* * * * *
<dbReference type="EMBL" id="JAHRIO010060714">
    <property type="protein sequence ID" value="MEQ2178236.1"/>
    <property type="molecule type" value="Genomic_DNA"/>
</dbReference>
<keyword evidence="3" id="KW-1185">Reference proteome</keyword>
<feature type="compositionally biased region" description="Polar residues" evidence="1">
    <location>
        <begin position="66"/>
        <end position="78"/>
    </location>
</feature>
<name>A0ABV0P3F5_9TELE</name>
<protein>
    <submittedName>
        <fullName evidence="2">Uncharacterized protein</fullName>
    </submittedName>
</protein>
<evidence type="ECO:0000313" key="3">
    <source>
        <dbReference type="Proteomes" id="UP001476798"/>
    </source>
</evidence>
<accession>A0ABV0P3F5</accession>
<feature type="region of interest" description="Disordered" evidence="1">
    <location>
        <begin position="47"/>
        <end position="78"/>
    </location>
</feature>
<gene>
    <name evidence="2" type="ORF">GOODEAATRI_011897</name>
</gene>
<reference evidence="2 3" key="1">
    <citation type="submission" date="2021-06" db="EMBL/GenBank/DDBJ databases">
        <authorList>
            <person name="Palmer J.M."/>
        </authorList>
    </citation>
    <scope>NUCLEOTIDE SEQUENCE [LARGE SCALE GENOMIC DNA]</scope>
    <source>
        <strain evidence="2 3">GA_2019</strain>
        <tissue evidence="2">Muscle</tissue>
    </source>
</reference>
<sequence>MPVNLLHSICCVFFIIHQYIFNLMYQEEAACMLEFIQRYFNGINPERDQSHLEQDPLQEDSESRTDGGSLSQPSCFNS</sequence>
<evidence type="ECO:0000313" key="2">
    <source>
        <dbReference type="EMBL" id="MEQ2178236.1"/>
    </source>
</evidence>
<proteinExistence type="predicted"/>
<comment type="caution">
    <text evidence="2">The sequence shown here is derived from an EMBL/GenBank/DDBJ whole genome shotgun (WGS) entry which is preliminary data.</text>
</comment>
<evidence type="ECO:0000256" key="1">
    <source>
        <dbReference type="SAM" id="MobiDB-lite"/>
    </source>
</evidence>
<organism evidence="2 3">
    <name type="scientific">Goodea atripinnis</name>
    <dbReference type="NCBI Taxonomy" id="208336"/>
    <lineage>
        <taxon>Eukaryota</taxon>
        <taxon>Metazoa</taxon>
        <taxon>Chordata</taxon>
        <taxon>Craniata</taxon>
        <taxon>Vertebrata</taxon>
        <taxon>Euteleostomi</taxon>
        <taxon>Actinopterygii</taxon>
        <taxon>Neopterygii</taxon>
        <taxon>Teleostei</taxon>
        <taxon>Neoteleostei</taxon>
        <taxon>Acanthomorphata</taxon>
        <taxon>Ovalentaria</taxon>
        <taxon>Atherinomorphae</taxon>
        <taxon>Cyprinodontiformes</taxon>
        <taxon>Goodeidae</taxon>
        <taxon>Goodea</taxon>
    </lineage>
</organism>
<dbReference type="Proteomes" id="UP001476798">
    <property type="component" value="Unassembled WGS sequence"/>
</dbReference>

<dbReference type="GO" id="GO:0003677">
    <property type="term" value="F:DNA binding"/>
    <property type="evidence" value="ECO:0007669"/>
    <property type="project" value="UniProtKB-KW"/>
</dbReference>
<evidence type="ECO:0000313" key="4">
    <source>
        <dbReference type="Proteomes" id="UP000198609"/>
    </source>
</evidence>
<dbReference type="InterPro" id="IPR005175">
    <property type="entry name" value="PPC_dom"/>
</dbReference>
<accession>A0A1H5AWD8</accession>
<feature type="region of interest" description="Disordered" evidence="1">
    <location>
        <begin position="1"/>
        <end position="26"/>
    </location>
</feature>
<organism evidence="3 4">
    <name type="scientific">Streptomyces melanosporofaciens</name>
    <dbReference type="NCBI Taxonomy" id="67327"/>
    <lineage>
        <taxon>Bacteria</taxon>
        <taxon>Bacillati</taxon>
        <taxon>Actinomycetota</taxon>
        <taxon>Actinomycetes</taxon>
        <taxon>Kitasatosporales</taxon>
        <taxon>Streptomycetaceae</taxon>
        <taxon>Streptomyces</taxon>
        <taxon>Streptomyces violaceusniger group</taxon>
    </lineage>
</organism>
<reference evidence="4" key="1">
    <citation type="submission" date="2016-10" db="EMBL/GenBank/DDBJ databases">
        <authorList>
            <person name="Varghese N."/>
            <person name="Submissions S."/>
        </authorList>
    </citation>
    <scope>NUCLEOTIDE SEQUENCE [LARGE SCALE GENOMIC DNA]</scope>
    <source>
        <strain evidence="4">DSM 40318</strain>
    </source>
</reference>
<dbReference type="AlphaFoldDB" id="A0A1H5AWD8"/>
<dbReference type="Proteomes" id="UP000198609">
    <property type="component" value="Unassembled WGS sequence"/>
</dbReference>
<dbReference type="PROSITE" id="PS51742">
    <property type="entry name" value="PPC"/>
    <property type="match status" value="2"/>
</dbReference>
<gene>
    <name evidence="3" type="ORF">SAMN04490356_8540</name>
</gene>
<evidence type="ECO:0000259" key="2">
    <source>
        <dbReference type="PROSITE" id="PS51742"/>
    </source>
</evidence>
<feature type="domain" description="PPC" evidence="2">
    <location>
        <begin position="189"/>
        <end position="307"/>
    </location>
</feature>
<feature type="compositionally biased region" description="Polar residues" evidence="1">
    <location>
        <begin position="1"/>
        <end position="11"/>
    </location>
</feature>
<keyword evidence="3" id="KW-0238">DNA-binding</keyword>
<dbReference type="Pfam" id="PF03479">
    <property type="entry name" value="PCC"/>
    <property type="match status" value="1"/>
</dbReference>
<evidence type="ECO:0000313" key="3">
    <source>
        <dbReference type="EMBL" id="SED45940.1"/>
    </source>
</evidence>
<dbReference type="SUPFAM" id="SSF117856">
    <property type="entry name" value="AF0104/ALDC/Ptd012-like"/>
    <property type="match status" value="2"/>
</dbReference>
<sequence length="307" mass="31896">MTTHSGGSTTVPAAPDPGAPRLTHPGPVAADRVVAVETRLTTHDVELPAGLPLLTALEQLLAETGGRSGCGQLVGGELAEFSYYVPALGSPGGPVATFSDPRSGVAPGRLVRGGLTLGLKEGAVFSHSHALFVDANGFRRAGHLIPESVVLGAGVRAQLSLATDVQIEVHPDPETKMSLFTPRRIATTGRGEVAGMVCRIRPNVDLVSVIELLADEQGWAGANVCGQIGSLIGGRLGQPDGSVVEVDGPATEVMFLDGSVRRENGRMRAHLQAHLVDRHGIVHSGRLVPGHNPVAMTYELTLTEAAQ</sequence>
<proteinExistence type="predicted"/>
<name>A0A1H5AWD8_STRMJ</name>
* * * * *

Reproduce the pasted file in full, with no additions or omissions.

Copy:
<dbReference type="EMBL" id="JAHRIO010060714">
    <property type="protein sequence ID" value="MEQ2178236.1"/>
    <property type="molecule type" value="Genomic_DNA"/>
</dbReference>
<keyword evidence="3" id="KW-1185">Reference proteome</keyword>
<feature type="compositionally biased region" description="Polar residues" evidence="1">
    <location>
        <begin position="66"/>
        <end position="78"/>
    </location>
</feature>
<name>A0ABV0P3F5_9TELE</name>
<protein>
    <submittedName>
        <fullName evidence="2">Uncharacterized protein</fullName>
    </submittedName>
</protein>
<evidence type="ECO:0000313" key="3">
    <source>
        <dbReference type="Proteomes" id="UP001476798"/>
    </source>
</evidence>
<accession>A0ABV0P3F5</accession>
<feature type="region of interest" description="Disordered" evidence="1">
    <location>
        <begin position="47"/>
        <end position="78"/>
    </location>
</feature>
<gene>
    <name evidence="2" type="ORF">GOODEAATRI_011897</name>
</gene>
<reference evidence="2 3" key="1">
    <citation type="submission" date="2021-06" db="EMBL/GenBank/DDBJ databases">
        <authorList>
            <person name="Palmer J.M."/>
        </authorList>
    </citation>
    <scope>NUCLEOTIDE SEQUENCE [LARGE SCALE GENOMIC DNA]</scope>
    <source>
        <strain evidence="2 3">GA_2019</strain>
        <tissue evidence="2">Muscle</tissue>
    </source>
</reference>
<sequence>MPVNLLHSICCVFFIIHQYIFNLMYQEEAACMLEFIQRYFNGINPERDQSHLEQDPLQEDSESRTDGGSLSQPSCFNS</sequence>
<evidence type="ECO:0000313" key="2">
    <source>
        <dbReference type="EMBL" id="MEQ2178236.1"/>
    </source>
</evidence>
<proteinExistence type="predicted"/>
<comment type="caution">
    <text evidence="2">The sequence shown here is derived from an EMBL/GenBank/DDBJ whole genome shotgun (WGS) entry which is preliminary data.</text>
</comment>
<evidence type="ECO:0000256" key="1">
    <source>
        <dbReference type="SAM" id="MobiDB-lite"/>
    </source>
</evidence>
<organism evidence="2 3">
    <name type="scientific">Goodea atripinnis</name>
    <dbReference type="NCBI Taxonomy" id="208336"/>
    <lineage>
        <taxon>Eukaryota</taxon>
        <taxon>Metazoa</taxon>
        <taxon>Chordata</taxon>
        <taxon>Craniata</taxon>
        <taxon>Vertebrata</taxon>
        <taxon>Euteleostomi</taxon>
        <taxon>Actinopterygii</taxon>
        <taxon>Neopterygii</taxon>
        <taxon>Teleostei</taxon>
        <taxon>Neoteleostei</taxon>
        <taxon>Acanthomorphata</taxon>
        <taxon>Ovalentaria</taxon>
        <taxon>Atherinomorphae</taxon>
        <taxon>Cyprinodontiformes</taxon>
        <taxon>Goodeidae</taxon>
        <taxon>Goodea</taxon>
    </lineage>
</organism>
<dbReference type="Proteomes" id="UP001476798">
    <property type="component" value="Unassembled WGS sequence"/>
</dbReference>

<dbReference type="GO" id="GO:0003677">
    <property type="term" value="F:DNA binding"/>
    <property type="evidence" value="ECO:0007669"/>
    <property type="project" value="UniProtKB-KW"/>
</dbReference>
<evidence type="ECO:0000313" key="4">
    <source>
        <dbReference type="Proteomes" id="UP000198609"/>
    </source>
</evidence>
<dbReference type="InterPro" id="IPR005175">
    <property type="entry name" value="PPC_dom"/>
</dbReference>
<accession>A0A1H5AWD8</accession>
<feature type="region of interest" description="Disordered" evidence="1">
    <location>
        <begin position="1"/>
        <end position="26"/>
    </location>
</feature>
<organism evidence="3 4">
    <name type="scientific">Streptomyces melanosporofaciens</name>
    <dbReference type="NCBI Taxonomy" id="67327"/>
    <lineage>
        <taxon>Bacteria</taxon>
        <taxon>Bacillati</taxon>
        <taxon>Actinomycetota</taxon>
        <taxon>Actinomycetes</taxon>
        <taxon>Kitasatosporales</taxon>
        <taxon>Streptomycetaceae</taxon>
        <taxon>Streptomyces</taxon>
        <taxon>Streptomyces violaceusniger group</taxon>
    </lineage>
</organism>
<reference evidence="4" key="1">
    <citation type="submission" date="2016-10" db="EMBL/GenBank/DDBJ databases">
        <authorList>
            <person name="Varghese N."/>
            <person name="Submissions S."/>
        </authorList>
    </citation>
    <scope>NUCLEOTIDE SEQUENCE [LARGE SCALE GENOMIC DNA]</scope>
    <source>
        <strain evidence="4">DSM 40318</strain>
    </source>
</reference>
<dbReference type="AlphaFoldDB" id="A0A1H5AWD8"/>
<dbReference type="Proteomes" id="UP000198609">
    <property type="component" value="Unassembled WGS sequence"/>
</dbReference>
<dbReference type="PROSITE" id="PS51742">
    <property type="entry name" value="PPC"/>
    <property type="match status" value="2"/>
</dbReference>
<gene>
    <name evidence="3" type="ORF">SAMN04490356_8540</name>
</gene>
<evidence type="ECO:0000259" key="2">
    <source>
        <dbReference type="PROSITE" id="PS51742"/>
    </source>
</evidence>
<feature type="domain" description="PPC" evidence="2">
    <location>
        <begin position="189"/>
        <end position="307"/>
    </location>
</feature>
<feature type="compositionally biased region" description="Polar residues" evidence="1">
    <location>
        <begin position="1"/>
        <end position="11"/>
    </location>
</feature>
<keyword evidence="3" id="KW-0238">DNA-binding</keyword>
<dbReference type="Pfam" id="PF03479">
    <property type="entry name" value="PCC"/>
    <property type="match status" value="1"/>
</dbReference>
<evidence type="ECO:0000313" key="3">
    <source>
        <dbReference type="EMBL" id="SED45940.1"/>
    </source>
</evidence>
<dbReference type="SUPFAM" id="SSF117856">
    <property type="entry name" value="AF0104/ALDC/Ptd012-like"/>
    <property type="match status" value="2"/>
</dbReference>
<sequence length="307" mass="31896">MTTHSGGSTTVPAAPDPGAPRLTHPGPVAADRVVAVETRLTTHDVELPAGLPLLTALEQLLAETGGRSGCGQLVGGELAEFSYYVPALGSPGGPVATFSDPRSGVAPGRLVRGGLTLGLKEGAVFSHSHALFVDANGFRRAGHLIPESVVLGAGVRAQLSLATDVQIEVHPDPETKMSLFTPRRIATTGRGEVAGMVCRIRPNVDLVSVIELLADEQGWAGANVCGQIGSLIGGRLGQPDGSVVEVDGPATEVMFLDGSVRRENGRMRAHLQAHLVDRHGIVHSGRLVPGHNPVAMTYELTLTEAAQ</sequence>
<proteinExistence type="predicted"/>
<name>A0A1H5AWD8_STRMJ</name>